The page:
In Extenso publishes the results of its study on the French hotel industry and the financial challenges ahead

In Extenso Tourisme, Culture et Hôtellerie has published the results of innovative analysis on the economic situation of the French hotel industry in advance of the long-awaited recovery.

The study, which was carried out in conjunction with Extendam and Bpifrance, is a detailed analysis of nine hotels of various sizes and categories and in various locations, which have been monitored for their operating performance and financial position since March 2020. A forward-looking analysis was also carried out with a view to highlighting the short- and medium-term challenges facing the sector.

Short-term disaster avoided

Since the study was launched in spring 2020, the effect of government efforts to cushion the blow of the crisis have been closely monitored (partial activity indemnity, solidarity fund, state-guaranteed loan, etc.). In most cases, operating losses were limited, and net cash levels were maintained. Many banks also allowed hotels to defer their loan repayments, giving them some breathing space in terms of cash flow.

Among the establishments monitored, the two Parisian hotels were worst hit in 2020, chiefly due to the record slump in revenues in the French capital. The case of the boutique hotel demonstrated the difficulties encountered by hoteliers that had to keep paying rent. The luxury Paris hotel is an example of how hard it is to keep expenses down when significant resources are required to main standards of excellence.

State intervention was key to the survival of many hotels during the crisis. Despite the hoped-for improvements in business indicators over the next few months, it is vital that the risk of short-term default be kept in mind.” Oliver Petit, Partner, In Extenso Tourisme, Culture et Hôtellerie

Not all hotels will recover at the same pace

The reopening of public spaces, lifting of travel restrictions and acceleration of vaccine campaigns bode well for 2022, but the recovery time needed will differ depending on the type of hotel and market.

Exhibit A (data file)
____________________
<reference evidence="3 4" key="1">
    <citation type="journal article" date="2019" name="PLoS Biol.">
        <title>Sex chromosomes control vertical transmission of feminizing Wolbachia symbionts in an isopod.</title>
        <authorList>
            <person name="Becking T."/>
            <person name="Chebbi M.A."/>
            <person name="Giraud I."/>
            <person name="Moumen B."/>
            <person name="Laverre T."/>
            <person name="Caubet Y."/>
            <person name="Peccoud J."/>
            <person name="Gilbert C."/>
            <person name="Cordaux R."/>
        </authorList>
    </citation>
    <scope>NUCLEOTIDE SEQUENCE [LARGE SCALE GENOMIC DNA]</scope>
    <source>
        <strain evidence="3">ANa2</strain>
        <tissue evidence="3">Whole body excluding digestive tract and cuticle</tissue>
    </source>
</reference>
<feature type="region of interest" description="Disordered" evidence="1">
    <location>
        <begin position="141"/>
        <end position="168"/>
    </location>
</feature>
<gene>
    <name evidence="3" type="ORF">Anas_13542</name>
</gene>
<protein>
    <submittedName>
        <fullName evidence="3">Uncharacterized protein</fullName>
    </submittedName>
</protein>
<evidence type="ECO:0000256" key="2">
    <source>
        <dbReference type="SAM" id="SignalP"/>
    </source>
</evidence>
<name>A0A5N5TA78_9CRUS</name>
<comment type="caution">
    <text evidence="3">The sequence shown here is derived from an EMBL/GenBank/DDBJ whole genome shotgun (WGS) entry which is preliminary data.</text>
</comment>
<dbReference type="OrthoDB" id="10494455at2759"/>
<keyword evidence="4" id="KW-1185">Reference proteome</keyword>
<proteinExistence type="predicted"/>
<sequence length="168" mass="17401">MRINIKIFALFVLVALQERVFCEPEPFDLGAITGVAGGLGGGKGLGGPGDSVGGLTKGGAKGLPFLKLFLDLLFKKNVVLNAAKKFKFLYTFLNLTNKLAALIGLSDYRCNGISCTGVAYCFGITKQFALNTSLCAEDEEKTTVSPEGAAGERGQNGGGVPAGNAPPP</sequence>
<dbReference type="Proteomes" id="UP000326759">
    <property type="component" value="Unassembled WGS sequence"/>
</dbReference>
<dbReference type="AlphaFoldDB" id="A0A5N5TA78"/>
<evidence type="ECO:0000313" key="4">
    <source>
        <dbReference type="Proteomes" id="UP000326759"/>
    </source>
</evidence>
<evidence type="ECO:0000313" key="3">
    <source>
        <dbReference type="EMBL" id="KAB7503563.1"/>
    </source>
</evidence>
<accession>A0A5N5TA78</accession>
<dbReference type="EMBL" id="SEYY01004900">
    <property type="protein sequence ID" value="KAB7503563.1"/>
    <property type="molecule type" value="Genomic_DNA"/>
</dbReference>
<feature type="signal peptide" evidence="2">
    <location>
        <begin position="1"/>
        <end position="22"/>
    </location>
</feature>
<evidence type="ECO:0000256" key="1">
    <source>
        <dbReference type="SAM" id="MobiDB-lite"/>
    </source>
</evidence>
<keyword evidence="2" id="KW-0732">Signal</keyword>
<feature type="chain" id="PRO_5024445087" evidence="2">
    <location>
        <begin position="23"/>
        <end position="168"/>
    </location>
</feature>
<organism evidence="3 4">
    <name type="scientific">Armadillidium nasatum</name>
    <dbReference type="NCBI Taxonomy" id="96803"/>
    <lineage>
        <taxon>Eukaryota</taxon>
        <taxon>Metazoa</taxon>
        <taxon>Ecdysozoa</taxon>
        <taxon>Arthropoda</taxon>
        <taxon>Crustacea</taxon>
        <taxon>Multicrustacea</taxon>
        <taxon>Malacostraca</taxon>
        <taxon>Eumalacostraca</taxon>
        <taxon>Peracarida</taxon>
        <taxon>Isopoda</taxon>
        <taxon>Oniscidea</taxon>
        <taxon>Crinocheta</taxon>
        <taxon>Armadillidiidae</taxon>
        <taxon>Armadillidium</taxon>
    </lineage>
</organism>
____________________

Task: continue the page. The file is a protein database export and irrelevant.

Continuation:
Leisure hotels with a mainly French or European clientele remained resilient in 2020 and 2021 and should see their businesses return to normal within one or two years. The upturn should also be relatively quick for economy business hotels.

In contrast, high-end luxury hotels, especially in Paris and on the Côte d’Azur, will take longer to bounce back due to their dependence on international markets. Indeed, they may not get back on track before late 2023 or even 2024.

“The recovery in the hotel sector will be uneven. If hotels are to see a return to pre-crisis business levels, they need to preserve their cash flow and mobilise all of their resources to get their business going again.” Bertrand Pullès, Deputy Managing Director, Extendam.

Cash flow – the crux of the matter

Cash flow will need to be constantly monitored over the next few months if certain hotels are to avoid being compromised by insufficient revenues. State subsidies will have disappeared and historical and state-guaranteed loans may have to be repaid before cash flows can turn positive.

The financial pressure will be even more pronounced for hotels under lease, which have had to sacrifice part of their cash flow or state-guaranteed loan to pay their rent. In this regard the crisis will have highlighted the burden caused by sky-high rents, particularly in Paris and other major French cities, and the need for a fairer approach, such as variable-rent leases.

“Banks will continue to support hoteliers, as they did during the crisis, but potential problems need to be anticipated if the right solutions are to be found.” Pedro Novo, Executive Export Director – Tourism Coordinator, Bpifrance.

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